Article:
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Researchers at Columbia University's Mortimer B. Zuckerman Mind Brain Behavior Institute and the Department of Neuroscience at Columbia University Medical Center (CUMC) have identified a cellular circuit that helps the mouse brain to remember which environments are safe, and which are harmful. Their study also reveals what can happen when that circuitry is disrupted--and may offer new insight into the treatment of conditions such as posttraumatic stress, panic and anxiety disorders.

The researchers published their findings today in the journal Science.

Learning and memory are among the brain's most fundamental tools for survival. Accurate encoding of 'contextual' memories--those associated with particular experiences--enables us to exhibit the appropriate fear responses and, importantly, avoid dangerous situations. Of equal importance is the brain's ability to discriminate between an environment that it has previously learned to be dangerous and one that is safe.

Earlier research demonstrated that contextual memories are formed and stored in two interconnected brain regions: the hippocampus and the entorhinal cortex, which are involved in memory and navigation. These two regions are linked via a complex network of brain cells, or neurons. Although scientists have been able to determine how most of this network operates, one connection has remained puzzling.

"Neurons in the entorhinal cortex wind their way into the hippocampus via two distinct routes, or pathways," explained Jayeeta Basu, PhD, an assistant professor in neuroscience and physiology at the NYU Neuroscience Institute. Dr. Basu was this study's first author and is a former postdoctoral fellow in the laboratory of Steven Siegelbaum, PhD, at CUMC. "It is thought that contextual memories are formed when these two pathways became activated as part of a carefully timed sequence. But a few years ago, scientists discovered a third pathway that linked the two regions whose purpose was unknown."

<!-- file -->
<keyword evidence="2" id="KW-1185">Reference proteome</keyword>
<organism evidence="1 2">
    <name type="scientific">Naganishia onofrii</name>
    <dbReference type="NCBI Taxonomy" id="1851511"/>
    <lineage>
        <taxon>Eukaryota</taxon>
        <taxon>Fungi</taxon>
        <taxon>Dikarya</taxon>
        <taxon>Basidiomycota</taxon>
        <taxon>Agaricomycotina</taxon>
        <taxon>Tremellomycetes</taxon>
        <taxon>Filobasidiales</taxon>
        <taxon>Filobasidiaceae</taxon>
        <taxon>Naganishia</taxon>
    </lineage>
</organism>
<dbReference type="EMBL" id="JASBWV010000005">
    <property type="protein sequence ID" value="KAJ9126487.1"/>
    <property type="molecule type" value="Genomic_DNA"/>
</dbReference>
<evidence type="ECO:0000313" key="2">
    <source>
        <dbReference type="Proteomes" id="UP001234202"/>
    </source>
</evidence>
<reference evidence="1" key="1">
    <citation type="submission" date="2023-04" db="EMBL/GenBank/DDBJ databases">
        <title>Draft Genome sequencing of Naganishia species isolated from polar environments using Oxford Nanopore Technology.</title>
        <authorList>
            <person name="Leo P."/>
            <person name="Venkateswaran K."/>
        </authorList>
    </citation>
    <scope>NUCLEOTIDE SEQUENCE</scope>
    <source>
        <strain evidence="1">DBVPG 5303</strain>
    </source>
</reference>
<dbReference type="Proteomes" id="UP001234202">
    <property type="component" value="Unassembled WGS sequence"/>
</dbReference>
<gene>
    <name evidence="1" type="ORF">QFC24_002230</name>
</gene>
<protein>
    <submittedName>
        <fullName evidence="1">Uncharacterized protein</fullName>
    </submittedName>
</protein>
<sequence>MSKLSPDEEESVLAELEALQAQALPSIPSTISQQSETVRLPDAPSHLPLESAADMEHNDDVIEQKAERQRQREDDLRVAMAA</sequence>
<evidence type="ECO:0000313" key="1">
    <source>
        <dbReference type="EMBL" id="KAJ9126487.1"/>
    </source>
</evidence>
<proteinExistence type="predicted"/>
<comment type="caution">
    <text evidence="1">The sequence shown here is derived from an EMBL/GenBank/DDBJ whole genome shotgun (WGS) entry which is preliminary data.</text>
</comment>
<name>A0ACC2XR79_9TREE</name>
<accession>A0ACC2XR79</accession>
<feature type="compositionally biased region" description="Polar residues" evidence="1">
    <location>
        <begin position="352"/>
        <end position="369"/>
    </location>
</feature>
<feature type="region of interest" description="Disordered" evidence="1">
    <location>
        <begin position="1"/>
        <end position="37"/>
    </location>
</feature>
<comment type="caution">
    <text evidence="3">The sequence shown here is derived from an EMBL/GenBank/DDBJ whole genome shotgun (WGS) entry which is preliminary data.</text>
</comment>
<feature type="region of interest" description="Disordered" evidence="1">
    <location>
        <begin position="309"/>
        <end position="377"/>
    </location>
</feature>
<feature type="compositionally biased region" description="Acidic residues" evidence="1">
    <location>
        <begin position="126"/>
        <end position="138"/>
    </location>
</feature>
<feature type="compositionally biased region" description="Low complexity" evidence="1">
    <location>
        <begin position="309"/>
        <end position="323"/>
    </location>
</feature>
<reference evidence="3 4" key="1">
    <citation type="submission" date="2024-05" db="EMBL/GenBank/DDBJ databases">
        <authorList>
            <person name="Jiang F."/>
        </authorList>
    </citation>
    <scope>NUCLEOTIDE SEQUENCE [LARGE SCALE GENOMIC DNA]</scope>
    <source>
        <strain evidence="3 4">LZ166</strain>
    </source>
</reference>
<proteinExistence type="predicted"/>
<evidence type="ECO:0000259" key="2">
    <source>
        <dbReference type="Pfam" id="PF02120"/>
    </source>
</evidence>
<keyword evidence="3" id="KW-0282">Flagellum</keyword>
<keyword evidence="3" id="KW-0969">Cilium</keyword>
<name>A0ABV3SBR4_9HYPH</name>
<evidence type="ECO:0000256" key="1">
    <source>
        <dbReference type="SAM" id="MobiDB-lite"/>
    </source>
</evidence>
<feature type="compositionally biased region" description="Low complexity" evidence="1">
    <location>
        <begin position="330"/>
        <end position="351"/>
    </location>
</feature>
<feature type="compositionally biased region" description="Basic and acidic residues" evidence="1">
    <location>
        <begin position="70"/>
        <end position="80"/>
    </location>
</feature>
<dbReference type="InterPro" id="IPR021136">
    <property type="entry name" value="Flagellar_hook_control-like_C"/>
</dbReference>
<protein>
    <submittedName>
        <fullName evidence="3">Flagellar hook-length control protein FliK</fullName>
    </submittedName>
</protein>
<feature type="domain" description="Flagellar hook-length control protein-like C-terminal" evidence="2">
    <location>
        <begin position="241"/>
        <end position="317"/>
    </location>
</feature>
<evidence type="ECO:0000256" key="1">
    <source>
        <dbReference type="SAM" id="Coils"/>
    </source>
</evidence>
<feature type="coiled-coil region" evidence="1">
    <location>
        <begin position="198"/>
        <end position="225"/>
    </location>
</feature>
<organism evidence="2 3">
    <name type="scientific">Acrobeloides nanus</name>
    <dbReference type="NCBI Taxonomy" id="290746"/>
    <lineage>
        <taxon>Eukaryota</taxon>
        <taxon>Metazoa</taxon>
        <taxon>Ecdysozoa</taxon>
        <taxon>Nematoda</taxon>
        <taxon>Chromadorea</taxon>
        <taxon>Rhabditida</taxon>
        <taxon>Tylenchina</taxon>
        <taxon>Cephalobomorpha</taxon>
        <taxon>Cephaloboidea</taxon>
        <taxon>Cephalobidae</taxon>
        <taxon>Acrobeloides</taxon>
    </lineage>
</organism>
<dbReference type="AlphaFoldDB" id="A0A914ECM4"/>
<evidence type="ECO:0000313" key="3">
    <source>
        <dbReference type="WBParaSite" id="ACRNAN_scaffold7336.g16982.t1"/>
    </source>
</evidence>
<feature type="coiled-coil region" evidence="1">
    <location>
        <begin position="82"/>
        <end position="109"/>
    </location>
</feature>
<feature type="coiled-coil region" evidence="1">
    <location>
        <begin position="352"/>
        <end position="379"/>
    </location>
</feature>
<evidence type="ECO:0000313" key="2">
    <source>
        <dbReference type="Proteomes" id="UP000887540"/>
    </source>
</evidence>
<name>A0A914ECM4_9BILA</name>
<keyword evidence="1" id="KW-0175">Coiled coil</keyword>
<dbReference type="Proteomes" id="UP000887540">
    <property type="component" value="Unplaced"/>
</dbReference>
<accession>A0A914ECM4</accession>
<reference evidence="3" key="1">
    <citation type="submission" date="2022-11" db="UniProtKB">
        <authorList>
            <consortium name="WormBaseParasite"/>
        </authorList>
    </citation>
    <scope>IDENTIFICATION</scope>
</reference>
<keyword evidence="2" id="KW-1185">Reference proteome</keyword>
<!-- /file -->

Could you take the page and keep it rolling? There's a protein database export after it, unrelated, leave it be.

About 80% of neurons in the brain are excitatory--meaning that they carry communications long distances across brain regions, while the other 20% are inhibitory. These inhibitory neurons act locally to slow or halt the excitatory activity--much like tapping the brake pedal after a period of acceleration. What was so unusual about the neurons in this recently discovered third pathway was that they acted across a relatively long distance, but were also inhibitory. So scientists called them long-range inhibitory projections, or LRIPs.

The purpose of this study was to investigate the role these LRIPs may play in learning and memory. First, the researchers temporarily silenced them in the mouse brains. Then, the mice were placed in a room where they were given a brief but aversive footshock. When returned to the same room 24 hours later, the mice remembered the shock and exhibited a fear response, indicating that LRIPs were not required for the formation of fearful memories.

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